Why Impressionism?

Monet Haystack Image
“Haystacks, Effect of Snow and Sun,” by Claude Monet

Many factors came together, at a particular place in time, for Impressionism, one, to come about and two, to succeed.

First was the arrival of a fairly efficient method of making tangible, hold in you hands, copies of the images captured by a camera. Cameras, in the form of the Camera Obscura, had been in use by artists since before the Italian Renaissance,  but a practical means of recording the images viewed through a box with a lens didn’t come about until about 1840. It’s also significant that this development (excuse the pun) was revealed by Louis Daguerre, in Paris.

Louis Daguerre Photo
Daguerreotype of Louis Daguerre.

Photography quickly replaced the artists as visual documenter and encouraged them to look introspectively at what it was they did. Turner, Delacroix and Manet were some of the first to move away from treating their paintings as if they were a window through which to view subject matter, paying more attention to the canvas surface and its 2 dimensional attributes. They flattened their picture planes and explored the expressive qualities in paint application.

Driven by the needs of its growing textile industry, The Industrial Revolution introduced new, brightly-colored pigments to the artist’s palette: cadmium yellows, reds, oranges and greens, cobalt based colors like blue and violet. Prior to this, only earth toned colors were available. The most brilliant paint color in the Renaissance palette was something like an Indian Red.

American John Rand enabled artist color portability with the invention of the tin paint tube, in 1841. Before his invention, the most popular container for storage of mixed colors was a ram’s bladder. A bit of discouragement in transportation of paints.

Goethe Color Wheel Image
Goethe’s color wheel from his 1810, “Theory of Colours.”

The french easel appearing in the mid-19th Century, also encouraging outdoor, on location work, but one of the biggest developments changing the direction of painting was artists exposure to 19th Century scientific discussions of Color Theory. Although color theory principals actually appeared in the notebooks of Leonardo da Vinci, the study was furthered by Isaac Newton in the 18th Century, then fine tuned and published widely throughout the 19th Century, accelerated largely by the color needs of Industrial Revolution’s textile industry. Primary, secondary, complimentary and tertiary color and how it is produced in nature was being discussed openly for the first time, along with the publication of Color Wheels and charts, leading directly to the Impressionist use of Broken Color and Pointillism.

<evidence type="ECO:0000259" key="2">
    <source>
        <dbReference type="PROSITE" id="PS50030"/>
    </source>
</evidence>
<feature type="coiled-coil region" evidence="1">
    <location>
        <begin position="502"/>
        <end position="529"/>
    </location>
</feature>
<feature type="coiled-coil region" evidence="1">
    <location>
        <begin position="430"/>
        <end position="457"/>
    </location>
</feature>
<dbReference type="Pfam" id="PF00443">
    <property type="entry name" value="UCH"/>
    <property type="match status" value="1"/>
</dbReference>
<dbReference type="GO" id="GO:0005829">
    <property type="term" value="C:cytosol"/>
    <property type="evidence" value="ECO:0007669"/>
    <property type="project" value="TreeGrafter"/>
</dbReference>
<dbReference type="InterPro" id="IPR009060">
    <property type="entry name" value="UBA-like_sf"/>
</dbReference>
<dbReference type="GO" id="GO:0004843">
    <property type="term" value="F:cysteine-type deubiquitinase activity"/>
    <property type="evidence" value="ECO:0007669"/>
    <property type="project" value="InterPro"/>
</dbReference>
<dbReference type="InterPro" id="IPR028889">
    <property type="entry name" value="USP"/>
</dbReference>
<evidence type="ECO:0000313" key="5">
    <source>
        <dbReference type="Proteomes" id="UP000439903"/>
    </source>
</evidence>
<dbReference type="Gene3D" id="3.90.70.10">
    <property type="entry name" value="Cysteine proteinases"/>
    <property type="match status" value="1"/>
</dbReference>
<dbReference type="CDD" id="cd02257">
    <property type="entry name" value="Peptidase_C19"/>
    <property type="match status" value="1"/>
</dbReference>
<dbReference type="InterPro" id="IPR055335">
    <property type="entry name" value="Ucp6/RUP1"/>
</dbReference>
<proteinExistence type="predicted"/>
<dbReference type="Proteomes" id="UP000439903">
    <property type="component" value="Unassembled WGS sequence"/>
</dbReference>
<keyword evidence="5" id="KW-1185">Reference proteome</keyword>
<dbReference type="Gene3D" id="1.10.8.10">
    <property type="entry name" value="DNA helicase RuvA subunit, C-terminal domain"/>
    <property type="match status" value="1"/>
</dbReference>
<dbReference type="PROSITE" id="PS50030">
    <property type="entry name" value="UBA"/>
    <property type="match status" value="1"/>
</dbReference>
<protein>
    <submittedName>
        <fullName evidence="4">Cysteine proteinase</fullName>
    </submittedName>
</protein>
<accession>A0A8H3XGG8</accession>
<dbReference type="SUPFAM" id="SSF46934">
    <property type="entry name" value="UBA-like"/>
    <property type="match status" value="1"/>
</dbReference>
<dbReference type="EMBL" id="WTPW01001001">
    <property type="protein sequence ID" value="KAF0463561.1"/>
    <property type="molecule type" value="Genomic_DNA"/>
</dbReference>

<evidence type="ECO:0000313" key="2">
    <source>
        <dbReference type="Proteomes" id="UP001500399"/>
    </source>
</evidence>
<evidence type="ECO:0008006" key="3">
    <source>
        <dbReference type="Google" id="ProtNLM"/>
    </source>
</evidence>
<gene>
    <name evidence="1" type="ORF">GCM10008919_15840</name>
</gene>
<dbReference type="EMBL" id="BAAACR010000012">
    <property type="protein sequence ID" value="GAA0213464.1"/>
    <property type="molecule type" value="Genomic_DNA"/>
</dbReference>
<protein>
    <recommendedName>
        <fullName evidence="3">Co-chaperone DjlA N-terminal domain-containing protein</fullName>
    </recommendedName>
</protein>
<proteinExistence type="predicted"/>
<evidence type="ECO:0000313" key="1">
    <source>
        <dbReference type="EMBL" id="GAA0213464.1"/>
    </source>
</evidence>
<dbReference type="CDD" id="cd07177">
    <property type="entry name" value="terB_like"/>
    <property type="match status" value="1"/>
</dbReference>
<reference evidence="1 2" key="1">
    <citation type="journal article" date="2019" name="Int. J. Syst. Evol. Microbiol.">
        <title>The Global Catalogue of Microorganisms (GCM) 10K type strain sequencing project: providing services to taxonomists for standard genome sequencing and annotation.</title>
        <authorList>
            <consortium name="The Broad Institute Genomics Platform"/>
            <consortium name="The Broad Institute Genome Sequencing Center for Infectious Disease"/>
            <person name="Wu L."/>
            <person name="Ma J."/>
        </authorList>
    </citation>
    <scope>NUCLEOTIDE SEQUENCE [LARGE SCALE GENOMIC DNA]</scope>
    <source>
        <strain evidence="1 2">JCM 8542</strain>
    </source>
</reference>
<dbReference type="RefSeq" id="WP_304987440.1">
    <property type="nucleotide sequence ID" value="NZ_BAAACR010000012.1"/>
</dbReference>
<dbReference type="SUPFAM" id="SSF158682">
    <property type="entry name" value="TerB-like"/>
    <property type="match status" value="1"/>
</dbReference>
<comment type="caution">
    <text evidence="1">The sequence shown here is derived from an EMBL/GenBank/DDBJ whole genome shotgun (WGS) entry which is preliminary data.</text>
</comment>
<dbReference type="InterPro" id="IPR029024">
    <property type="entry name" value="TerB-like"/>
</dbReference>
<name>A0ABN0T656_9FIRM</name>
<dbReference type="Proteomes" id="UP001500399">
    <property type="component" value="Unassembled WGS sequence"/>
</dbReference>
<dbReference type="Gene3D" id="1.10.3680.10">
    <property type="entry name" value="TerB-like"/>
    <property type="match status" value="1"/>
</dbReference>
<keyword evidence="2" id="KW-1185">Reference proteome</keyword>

So these developments and innovations brought Impressionism to the canvases of Monet, Renoir, Cassatt, Pissarro, Degas, Morisot and the others, but “If you build it they will come,” does not always work out, the paintings of these iconoclasts were far from well received. In fact, the label Impressionists was derived from an insult by a French art critic, of the period, Louis Leroy, who described an exhibition of the work as merely impressions of paintings. Bad boys and girls that they were, the painters proudly adopted the insult as a label for their movement.

Paul Derrand-Ruel Image
“Portrait of Paul Derrand-Ruel,” by Pierre-Auguste Renoir.

Like the Beatle’s George Martin, there was another individual, behind the Impressionist’s curtain, a French expatriate art dealer, living in London, Paul Derrand-Ruel, crucial to Impressionisms success. Derrand-Ruel believed in their work, when no one else did, and put his money where his belief was, purchasing their canvases in bulk, providing them additional monthly  funds, paying their bills for rent, tailors, paint suppliers, doctors, etc., keeping them afloat and painting. He also provided moral support, even offering a room in his home to Monet, for use as a studio. Derrand-Ruel loaned Monet the funds to purchase his now famous home Giverny. The art dealer tried many methods, at the time untraditional, to gain popularity for his artists, print reproductions, solo shows, but it was a trip to America with 300 paintings that proved the ultimate solution. American buyers carried none of negative prejudice towards the work, present in Europe, and lapped the canvases up.

Ironically, through the efforts of Paul Derrand-Ruel, it was America, not France, responsible for survival of the artists and the success of Impressionism!

Leave a Reply

Your email address will not be published. Required fields are marked *